Elegant yet practical, the butcher block is an attractive kitchen addition that many culinary adventurers choose to install in their home or business. The appeal of a professional butcher block, for both its beauty and everyday convenience, often leads budding chefs and casual cooks alike to spend hundreds of dollars, if not thousands, on the right style or quality guarantee. Unfortunately, professional butcher blocks require a professional dedication to cleanliness and care to stay their best, and if that new butcher block isn’t maintained and cared for properly it quickly becomes an expensive, unattractive chopping block.
Fortunately, forming a healthy, long-lasting relationship with your butcher block is relatively easy. By following a few simple guidelines while you’re working and during cleanup you can keep your block strong, beautiful, and working for you for years to come.
Butcher blocks are made from various woods, and the funny thing about wood is it has a tendency to play by its own rules as time progresses. Over the years, and as the seasons pass, your butcher block will respond to the changes in humidity and continually expand and contract. During those hot, humid months of summer many blocks will expand by as much as 1/8 of an inch, and when the heat retreats and the colder months of winter sweep in your block contracts and shrinks. Accounting for expansion when installing a brand new butcher block is a must, and failing to do so can cause your block to bow and crack when it expands.
While you work:
- First and foremost, never use razor-edged cutting tools on your block if you want to preserve its integrity for longer than a few months. Razor-edged tools are simply too sharp to use without chipping away at the wood’s surface. Punishing your butcher block by repeatedly chipping away at the surface creates soft spots and unwanted cracking that eventually affects performance. Make sure the edges of your utensils are dulled to keep your block in the best shape possible after each use.
- Just like using razor-edged tools, cutting in the same spot on your butcher block leads to early aging and premature deterioration. Evenly distributing your cuts, chops, and preparation whatnots around the butcher block prevents any one area from wearing too quickly and developing soft spots. Periodically flip your block over and alternate between cutting surfaces to extend the block’s life and keep both sides wearing evenly.
- When it comes to fish or fowl: Never cut fish or fowl on your butcher block unless the block has been thoroughly cleaned. The safety stipulations surrounding seafood and popular fowl require a sanitary prep environment, and a poorly maintained butcher block is a quick way to customer complaints, sickness, and possible legal actions.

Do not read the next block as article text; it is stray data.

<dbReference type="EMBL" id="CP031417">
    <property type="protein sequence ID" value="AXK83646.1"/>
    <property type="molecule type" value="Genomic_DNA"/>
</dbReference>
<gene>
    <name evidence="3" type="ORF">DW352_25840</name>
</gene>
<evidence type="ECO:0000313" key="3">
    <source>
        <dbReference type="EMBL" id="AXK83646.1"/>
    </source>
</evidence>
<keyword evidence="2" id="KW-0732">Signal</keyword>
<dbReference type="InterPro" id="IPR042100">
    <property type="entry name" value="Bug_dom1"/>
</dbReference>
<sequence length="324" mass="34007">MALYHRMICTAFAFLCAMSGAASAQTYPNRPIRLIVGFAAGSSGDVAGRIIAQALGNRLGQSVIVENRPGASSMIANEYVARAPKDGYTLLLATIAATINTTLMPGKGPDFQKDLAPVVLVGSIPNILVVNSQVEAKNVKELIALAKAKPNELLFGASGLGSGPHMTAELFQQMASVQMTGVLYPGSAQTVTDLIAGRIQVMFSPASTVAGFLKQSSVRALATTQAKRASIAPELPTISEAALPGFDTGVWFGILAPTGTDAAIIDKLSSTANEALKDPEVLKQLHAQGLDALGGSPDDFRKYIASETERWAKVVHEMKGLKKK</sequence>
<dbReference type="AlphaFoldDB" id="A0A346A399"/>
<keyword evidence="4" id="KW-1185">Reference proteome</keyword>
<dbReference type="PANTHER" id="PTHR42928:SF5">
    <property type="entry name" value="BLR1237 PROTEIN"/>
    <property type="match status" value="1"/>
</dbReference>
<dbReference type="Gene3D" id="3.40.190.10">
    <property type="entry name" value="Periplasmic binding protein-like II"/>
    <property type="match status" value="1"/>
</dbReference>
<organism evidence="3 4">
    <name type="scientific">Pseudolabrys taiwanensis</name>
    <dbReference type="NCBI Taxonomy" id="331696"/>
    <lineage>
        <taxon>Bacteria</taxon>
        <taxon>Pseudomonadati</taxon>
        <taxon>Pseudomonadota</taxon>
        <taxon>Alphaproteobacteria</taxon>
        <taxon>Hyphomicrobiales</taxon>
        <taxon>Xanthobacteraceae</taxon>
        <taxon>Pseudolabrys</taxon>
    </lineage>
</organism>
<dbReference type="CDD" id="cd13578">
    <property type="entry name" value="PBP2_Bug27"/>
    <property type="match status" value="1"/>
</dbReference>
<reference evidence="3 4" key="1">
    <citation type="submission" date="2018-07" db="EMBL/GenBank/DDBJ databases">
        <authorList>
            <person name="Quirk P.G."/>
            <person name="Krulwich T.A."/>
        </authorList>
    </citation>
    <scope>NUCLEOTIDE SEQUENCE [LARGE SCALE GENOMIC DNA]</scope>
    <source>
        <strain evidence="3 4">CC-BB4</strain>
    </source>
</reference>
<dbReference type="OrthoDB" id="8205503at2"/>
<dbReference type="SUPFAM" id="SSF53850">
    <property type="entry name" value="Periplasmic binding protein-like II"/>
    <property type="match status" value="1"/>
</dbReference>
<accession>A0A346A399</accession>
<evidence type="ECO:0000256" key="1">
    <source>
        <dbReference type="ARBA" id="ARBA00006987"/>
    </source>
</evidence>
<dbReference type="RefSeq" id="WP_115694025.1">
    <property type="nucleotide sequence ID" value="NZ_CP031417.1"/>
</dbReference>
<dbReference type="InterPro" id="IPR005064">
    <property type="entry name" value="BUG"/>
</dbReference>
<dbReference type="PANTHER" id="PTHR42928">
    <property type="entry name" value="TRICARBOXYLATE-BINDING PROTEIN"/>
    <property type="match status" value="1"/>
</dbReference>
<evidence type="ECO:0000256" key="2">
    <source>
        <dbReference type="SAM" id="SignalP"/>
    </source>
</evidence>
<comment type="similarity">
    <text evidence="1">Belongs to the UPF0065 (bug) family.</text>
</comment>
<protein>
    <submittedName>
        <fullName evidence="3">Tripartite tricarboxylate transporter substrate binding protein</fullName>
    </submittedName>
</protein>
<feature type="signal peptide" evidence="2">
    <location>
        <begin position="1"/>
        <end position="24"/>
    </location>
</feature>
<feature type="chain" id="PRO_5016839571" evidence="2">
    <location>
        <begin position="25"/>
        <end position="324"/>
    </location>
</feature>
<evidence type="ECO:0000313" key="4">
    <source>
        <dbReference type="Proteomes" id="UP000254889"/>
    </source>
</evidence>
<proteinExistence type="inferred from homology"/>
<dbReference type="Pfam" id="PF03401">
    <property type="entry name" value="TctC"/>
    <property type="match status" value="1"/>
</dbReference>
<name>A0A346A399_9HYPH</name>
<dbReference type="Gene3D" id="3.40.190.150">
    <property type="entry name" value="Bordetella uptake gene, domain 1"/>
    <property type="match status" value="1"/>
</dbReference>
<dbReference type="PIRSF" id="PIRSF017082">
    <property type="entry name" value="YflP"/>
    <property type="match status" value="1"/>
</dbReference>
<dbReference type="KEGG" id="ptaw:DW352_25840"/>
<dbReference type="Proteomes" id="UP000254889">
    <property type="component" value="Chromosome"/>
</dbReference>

Cleaning up afterward:
- Moisture is the enemy when it comes to keeping your butcher block solid and strong, and the worst thing you can do after you’re done on the block is let moisture stand for a long time. Sooner than you’d think that standing moisture (be it water, juices, brine, or blood) soaks into the surface of your butcher block and softens the wood, causing it to expand and for the glued joints to break down. As soon as possible remove any lingering moisture from the block’s surface.
- A tried and true method of removing up to 75% of the moisture from a butcher block’s surface is scraping it with a steel scraper or spatula. Scraping many times a day helps keep everything clean, dry, and sanitary by removing the risk of harmful bacteria build up. To remove remaining moisture be sure to wipe the surface down with a soft, absorbent cloth.
- Once you’ve scraped and wiped down your block it’s smart to give it a good wash to ensure you’ve removed all contaminants and food remnants, but NEVER PUT YOUR BUTCHER BLOCK IN THE DISHWASHER. Wash your block by hand, using regular dish soap and hot water, and avoid submerging it in water. The key to a good, thorough clean is keeping your block as dry as possible while washing (which sounds counter-intuitive since you’re washing the thing), but once again the longer your butcher block is exposed to water the more it will absorb that moisture and cause damage. If you don’t rush, and clean thoroughly and consistently, you’ll have an odorless, clean cutting surface for next time.
Avoiding a rocky relationship with your brand new butcher block is a must if you expect the block to stick around for longer than a month or two. You’ve got to show it some love, treat it right, and care for it appropriately if you want the time you and your butcher block share to be long-lived and fruitful. Following a few simple guidelines is all it takes!